color = lightgrey
name = "Shigella"|
image_caption=Photomicrograph of "Shigella" sp. in a stool specimen
regnum = Bacteria
ordo = Enterobacteriales
genus = "Shigella"
genus_authority = Castellani & Chalmers 1919
subdivision_ranks = Species
subdivision ="S. boydii"
: "This article is about the bacteria. For the disease, see
"Shigella" is a
genusof Gram-negative, non-spore forming rod-shaped bacteria closely related to " Escherichia coli" and " Salmonella". The causative agent of human shigellosis, "Shigella" cause disease in primates, but not in other mammals. [cite book | author = Ryan KJ, Ray CG (editors) | title = Sherris Medical Microbiology | edition = 4th ed. | publisher = McGraw Hill | year = 2004 |isbn = 0-8385-8529-9 ]
"Shigella" species are classified by four
Group "A"–"C" are physiologically similar; "S. sonnei" (group "D") can be differentiated on the basis of biochemical metabolism assays. [cite book | author = Hale TL, Keusch GT | title = Shigella: Structure, Classification, and Antigenic Types. "in:" Baron's Medical Microbiology "(Baron S "et al", eds.)| edition = 4th ed. | publisher = Univ of Texas Medical Branch | year = 1996 | url = http://www.ncbi.nlm.nih.gov/books/bv.fcgi?rid=mmed.section.1269 | isbn = 0-9631172-1-1 ] Three "Shigella" groups are the major disease-causing species: "S. flexneri" is the most frequently isolated species worldwide and accounts for 60% of cases in the developing world; "S. sonnei" causes 77% of cases in the developed world, compared to only 15% of cases in the developing world; and "S. dysenteriae" is usually the cause of epidemics of dysentery, particularly in confined populations such as refugee camps. [ [http://www.who.int/vaccine_research/diseases/diarrhoeal/en/index6.html World Health Organization. Shigellosis.] ]
"Shigella" infection is typically via ingestion (fecal–oral contamination); depending on age and condition of the host as few as ten bacterial cells can be enough to cause an infection. "Shigella" cause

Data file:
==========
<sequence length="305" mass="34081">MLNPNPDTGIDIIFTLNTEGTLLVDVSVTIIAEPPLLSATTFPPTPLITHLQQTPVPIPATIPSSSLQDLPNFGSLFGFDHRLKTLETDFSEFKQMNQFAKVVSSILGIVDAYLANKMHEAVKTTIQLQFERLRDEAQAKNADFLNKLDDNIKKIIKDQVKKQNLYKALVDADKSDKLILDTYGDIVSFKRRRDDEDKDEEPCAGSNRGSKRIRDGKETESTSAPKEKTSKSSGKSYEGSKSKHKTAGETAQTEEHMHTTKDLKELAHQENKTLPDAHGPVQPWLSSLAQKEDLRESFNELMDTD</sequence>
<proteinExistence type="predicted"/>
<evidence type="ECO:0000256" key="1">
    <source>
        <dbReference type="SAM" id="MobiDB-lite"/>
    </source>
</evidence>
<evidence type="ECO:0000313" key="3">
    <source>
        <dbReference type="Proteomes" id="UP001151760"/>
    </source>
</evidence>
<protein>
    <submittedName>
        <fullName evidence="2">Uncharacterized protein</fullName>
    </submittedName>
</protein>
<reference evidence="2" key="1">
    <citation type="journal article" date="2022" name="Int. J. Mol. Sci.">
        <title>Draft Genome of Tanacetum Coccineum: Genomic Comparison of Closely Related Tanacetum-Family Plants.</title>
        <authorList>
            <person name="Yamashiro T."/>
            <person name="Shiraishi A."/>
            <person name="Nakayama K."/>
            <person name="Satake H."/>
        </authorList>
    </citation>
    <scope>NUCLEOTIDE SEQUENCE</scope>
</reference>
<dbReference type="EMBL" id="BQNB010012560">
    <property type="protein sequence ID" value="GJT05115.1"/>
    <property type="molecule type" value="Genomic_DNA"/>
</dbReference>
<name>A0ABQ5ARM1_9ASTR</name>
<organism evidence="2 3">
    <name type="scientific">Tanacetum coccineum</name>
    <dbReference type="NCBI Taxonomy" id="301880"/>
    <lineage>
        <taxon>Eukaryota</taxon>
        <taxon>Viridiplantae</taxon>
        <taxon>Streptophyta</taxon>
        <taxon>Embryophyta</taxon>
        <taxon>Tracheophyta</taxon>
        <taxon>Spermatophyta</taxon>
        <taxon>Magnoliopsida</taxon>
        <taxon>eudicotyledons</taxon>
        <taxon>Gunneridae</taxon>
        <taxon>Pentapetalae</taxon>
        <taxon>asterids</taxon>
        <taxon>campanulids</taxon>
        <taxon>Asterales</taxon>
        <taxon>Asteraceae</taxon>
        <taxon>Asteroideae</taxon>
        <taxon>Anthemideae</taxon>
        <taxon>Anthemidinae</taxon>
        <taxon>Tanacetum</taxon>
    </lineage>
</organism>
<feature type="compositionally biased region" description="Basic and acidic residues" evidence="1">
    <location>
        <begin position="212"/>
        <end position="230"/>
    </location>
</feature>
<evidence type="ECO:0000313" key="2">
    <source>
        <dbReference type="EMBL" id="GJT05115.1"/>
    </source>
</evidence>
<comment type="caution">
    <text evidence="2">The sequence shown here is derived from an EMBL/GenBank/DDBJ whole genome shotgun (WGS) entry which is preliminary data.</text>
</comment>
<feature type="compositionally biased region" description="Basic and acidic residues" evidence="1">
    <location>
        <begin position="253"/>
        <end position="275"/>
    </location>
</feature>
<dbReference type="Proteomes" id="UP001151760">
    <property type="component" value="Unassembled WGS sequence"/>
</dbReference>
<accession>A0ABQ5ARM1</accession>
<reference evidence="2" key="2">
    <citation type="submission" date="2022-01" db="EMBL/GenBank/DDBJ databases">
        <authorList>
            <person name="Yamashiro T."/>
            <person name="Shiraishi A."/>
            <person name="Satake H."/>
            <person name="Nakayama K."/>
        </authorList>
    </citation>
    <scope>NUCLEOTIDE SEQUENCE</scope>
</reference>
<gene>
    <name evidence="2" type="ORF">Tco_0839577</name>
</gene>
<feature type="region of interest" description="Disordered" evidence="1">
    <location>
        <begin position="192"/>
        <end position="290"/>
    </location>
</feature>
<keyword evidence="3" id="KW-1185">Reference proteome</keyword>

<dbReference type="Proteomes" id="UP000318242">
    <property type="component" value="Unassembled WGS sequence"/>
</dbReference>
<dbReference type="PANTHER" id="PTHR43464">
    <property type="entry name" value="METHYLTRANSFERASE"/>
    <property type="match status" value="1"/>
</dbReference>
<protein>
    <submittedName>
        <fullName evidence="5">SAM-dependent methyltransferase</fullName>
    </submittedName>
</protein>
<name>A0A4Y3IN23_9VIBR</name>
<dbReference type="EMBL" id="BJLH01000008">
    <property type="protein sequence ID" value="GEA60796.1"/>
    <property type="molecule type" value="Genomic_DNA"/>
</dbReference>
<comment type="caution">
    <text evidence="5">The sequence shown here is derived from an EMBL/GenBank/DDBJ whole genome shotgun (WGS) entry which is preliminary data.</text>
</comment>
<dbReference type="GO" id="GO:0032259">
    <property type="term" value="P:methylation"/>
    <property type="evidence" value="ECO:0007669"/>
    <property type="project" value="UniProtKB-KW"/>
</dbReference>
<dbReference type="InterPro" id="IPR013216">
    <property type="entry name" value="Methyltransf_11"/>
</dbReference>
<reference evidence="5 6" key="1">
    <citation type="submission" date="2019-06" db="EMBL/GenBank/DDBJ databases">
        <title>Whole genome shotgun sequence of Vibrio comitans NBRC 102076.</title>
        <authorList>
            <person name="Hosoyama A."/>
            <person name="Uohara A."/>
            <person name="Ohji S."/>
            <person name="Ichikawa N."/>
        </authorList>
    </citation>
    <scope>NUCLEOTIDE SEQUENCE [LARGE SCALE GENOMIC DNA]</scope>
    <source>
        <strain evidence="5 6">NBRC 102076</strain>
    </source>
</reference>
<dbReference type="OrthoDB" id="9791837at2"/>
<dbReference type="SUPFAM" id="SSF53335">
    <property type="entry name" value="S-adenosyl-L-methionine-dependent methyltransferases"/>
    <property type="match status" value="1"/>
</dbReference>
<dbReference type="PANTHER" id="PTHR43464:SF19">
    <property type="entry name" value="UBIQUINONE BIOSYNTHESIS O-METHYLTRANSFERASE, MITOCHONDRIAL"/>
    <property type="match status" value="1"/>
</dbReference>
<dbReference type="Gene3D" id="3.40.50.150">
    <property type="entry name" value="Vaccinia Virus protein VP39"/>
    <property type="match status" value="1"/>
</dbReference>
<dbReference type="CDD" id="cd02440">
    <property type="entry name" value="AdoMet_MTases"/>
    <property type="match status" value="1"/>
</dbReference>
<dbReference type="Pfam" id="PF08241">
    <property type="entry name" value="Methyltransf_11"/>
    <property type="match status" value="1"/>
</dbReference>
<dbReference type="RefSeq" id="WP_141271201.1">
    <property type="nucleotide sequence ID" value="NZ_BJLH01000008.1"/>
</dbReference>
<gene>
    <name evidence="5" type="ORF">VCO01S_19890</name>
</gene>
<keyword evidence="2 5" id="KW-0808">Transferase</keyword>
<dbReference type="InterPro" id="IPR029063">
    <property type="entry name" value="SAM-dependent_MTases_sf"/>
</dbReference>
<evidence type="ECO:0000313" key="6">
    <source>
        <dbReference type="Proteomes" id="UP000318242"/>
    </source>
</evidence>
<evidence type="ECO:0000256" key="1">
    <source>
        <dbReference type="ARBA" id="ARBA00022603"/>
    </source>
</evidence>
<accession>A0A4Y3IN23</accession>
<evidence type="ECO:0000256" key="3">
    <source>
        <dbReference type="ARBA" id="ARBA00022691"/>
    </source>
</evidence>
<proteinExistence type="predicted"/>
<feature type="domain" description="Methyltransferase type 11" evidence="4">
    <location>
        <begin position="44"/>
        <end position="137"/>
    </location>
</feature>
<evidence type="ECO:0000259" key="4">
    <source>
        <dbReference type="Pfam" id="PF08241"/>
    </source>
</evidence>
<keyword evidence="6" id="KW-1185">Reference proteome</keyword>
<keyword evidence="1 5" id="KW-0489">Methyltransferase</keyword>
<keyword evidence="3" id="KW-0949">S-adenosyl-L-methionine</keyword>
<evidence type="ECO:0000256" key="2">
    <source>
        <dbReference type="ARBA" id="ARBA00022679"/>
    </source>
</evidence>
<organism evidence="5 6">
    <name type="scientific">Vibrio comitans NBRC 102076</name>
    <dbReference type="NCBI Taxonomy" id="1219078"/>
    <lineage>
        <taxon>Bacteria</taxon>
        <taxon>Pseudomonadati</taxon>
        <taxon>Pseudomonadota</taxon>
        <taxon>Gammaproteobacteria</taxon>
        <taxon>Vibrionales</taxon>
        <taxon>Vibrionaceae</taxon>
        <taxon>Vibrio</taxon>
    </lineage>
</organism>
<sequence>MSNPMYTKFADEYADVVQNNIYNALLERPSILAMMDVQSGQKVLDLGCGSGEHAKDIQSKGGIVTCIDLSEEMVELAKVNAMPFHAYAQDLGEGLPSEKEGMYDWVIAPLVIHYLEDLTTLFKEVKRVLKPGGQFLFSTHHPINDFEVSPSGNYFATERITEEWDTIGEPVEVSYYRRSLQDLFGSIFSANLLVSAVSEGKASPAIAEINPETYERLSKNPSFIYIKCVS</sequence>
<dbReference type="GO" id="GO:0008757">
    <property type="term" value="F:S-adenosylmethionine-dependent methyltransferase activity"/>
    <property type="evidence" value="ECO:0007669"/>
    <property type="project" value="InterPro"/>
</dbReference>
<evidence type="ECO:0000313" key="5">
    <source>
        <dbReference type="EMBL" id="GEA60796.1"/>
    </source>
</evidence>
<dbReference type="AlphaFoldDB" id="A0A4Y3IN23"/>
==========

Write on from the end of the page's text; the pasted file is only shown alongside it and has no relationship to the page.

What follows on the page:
dysenterythat results in the destruction of the epithelial cells of the intestinal mucosa in the cecumand rectum. Some strains produce enterotoxinand Shiga toxin, similar to the verotoxinof . [cite book | author = Hale TL, Keusch GT | title = Shigella. "in:" Baron's Medical Microbiology "(Baron S "et al", eds.)| edition = 4th ed. | publisher = Univ of Texas Medical Branch | year = 1996 | url = http://www.ncbi.nlm.nih.gov/books/bv.fcgi?rid=mmed.chapter.1257 | isbn = 0-9631172-1-1 ] Both Shiga toxin and verotoxin are associated with causing hemolytic uremic syndrome.
"Shigella" invade the host through
epithelial cells of the large intestine. Using a Type III secretion systemacting as a biological syringe, the bacterium injects "IpaD" protein into cell, triggering bacterial invasion and the subsequent lysisof vacuolar membranes using "IpaB" and "IpaC" proteins. It utilizes a mechanism for its motility by which its "IcsA" protein triggers actin polymerization in the host cell (via N-WASP recruitment of Arp2/3 complexes) in a "rocket" propulsion fashion for cell-to-cell spread.
The most common symptoms are
diarrhea, fever, nausea, vomiting, stomach cramps, flatulence, and straining to have a bowel movement. The stool may contain blood, mucus, or pus (e.g. dysentery). In rare cases, young children may have seizures. Symptoms can take as long as a week to show up, but most often begin two to four days after ingestion. Symptoms usually last for several days, but can last for weeks. Shigella is implicated as one of the pathogenic causes of reactive arthritisworldwide. [cite journal |author=Hill Gaston JS, Lillicrap MS |title=Arthritis associated with enteric infection |journal=Best practice & research. Clinical rheumatology |volume=17 |issue=2 |pages=219–39 |year=2003 |pmid=12787523|doi=10.1016/S1521-6942(02)00104-3]
Severe dysentery can be treated with
ampicillin, TMP-SMX, or fluoroquinolones such as ciprofloxacinand of course rehydration.
Each of the "Shigella" genomes includes a virulence
plasmidthat encodes conserved primary virulence determinants. The "Shigella" chromosomes share most of their genes with that of "E. coli" K12 strain MG1655cite journal |author=Yang F "et al." |title=Genome dynamics and diversity of "Shigella" species, the etiologic agents of bacillary dysentery |journal=Nucleic Acids Res |volume=33 |issue=19 |pages=6445–58 |year=2005 |pmid=16275786 |doi=10.1093/nar/gki954]
* Genome information is available at the [http://www.ericbrc.org NIAID Enteropathogen Resource Integration Center (ERIC)]
TSI slant, a selective test for enteric bacteria such as Shigella and Salmonella
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